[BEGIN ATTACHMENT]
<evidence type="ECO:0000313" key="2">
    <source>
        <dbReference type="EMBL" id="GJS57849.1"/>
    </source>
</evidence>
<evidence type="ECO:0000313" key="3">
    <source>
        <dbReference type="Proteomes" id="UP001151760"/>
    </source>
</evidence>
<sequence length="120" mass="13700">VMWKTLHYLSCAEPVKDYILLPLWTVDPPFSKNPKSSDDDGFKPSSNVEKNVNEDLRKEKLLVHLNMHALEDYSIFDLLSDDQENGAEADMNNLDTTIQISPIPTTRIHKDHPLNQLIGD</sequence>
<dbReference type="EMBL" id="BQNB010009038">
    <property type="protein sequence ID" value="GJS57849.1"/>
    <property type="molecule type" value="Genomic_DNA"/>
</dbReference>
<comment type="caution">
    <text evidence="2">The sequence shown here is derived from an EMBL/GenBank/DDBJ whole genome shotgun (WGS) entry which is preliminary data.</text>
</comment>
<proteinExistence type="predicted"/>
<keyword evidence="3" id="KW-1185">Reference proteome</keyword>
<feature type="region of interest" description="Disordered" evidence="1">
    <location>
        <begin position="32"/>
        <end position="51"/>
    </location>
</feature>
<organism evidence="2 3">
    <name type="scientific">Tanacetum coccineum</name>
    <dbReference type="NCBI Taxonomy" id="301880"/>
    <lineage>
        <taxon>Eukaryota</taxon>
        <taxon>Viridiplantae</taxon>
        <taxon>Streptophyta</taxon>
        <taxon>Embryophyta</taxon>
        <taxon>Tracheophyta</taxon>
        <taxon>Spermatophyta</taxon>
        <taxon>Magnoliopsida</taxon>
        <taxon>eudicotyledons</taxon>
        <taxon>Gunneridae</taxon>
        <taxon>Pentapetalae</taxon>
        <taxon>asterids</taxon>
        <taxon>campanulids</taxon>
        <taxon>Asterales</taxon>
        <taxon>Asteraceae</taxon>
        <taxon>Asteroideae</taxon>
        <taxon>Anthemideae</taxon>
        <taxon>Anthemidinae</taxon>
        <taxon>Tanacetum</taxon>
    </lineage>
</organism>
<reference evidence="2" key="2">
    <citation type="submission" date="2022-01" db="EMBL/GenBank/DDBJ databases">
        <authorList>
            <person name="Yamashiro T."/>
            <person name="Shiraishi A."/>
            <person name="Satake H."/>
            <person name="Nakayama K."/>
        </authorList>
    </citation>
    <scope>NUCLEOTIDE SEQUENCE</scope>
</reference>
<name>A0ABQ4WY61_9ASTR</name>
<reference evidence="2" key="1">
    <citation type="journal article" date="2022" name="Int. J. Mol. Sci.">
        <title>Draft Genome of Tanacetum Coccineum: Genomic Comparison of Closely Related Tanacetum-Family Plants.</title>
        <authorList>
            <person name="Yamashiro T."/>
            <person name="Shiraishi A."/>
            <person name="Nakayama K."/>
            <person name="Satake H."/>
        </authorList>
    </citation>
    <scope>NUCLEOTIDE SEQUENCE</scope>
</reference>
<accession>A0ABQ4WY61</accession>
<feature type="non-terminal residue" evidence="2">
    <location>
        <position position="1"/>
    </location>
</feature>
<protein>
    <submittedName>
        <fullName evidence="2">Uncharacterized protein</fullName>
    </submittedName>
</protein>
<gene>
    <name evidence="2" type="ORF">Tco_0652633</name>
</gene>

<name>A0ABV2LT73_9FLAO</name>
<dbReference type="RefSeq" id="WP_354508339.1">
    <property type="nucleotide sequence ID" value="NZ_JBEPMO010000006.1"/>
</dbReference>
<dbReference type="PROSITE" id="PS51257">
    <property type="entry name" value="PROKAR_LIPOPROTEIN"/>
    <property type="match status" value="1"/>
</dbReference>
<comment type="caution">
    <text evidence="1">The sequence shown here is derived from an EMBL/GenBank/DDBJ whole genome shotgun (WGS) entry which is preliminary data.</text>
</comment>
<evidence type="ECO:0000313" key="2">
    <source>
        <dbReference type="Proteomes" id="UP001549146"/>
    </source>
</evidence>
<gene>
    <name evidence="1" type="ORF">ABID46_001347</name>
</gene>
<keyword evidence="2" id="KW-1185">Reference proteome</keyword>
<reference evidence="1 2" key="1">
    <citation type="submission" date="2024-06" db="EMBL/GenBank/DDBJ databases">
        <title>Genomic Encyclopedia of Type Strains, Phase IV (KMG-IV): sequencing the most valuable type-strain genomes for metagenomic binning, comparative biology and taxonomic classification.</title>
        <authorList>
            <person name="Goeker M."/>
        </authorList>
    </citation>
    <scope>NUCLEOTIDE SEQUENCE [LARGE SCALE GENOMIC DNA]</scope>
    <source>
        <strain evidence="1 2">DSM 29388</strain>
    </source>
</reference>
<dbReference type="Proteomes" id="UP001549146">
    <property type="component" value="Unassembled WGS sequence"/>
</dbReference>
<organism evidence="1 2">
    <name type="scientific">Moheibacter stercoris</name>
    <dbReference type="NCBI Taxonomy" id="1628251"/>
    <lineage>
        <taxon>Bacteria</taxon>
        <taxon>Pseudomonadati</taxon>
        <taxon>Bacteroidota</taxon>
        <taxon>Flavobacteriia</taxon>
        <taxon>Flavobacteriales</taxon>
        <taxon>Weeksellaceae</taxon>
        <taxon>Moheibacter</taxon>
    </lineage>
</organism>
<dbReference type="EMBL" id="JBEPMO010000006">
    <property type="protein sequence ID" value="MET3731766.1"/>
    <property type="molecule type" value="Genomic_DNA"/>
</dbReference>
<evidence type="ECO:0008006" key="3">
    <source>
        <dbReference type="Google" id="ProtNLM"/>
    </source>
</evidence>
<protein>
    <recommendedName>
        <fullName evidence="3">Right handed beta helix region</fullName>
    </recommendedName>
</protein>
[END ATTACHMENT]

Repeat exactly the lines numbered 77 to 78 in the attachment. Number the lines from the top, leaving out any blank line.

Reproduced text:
    <location>
        <position position="1"/>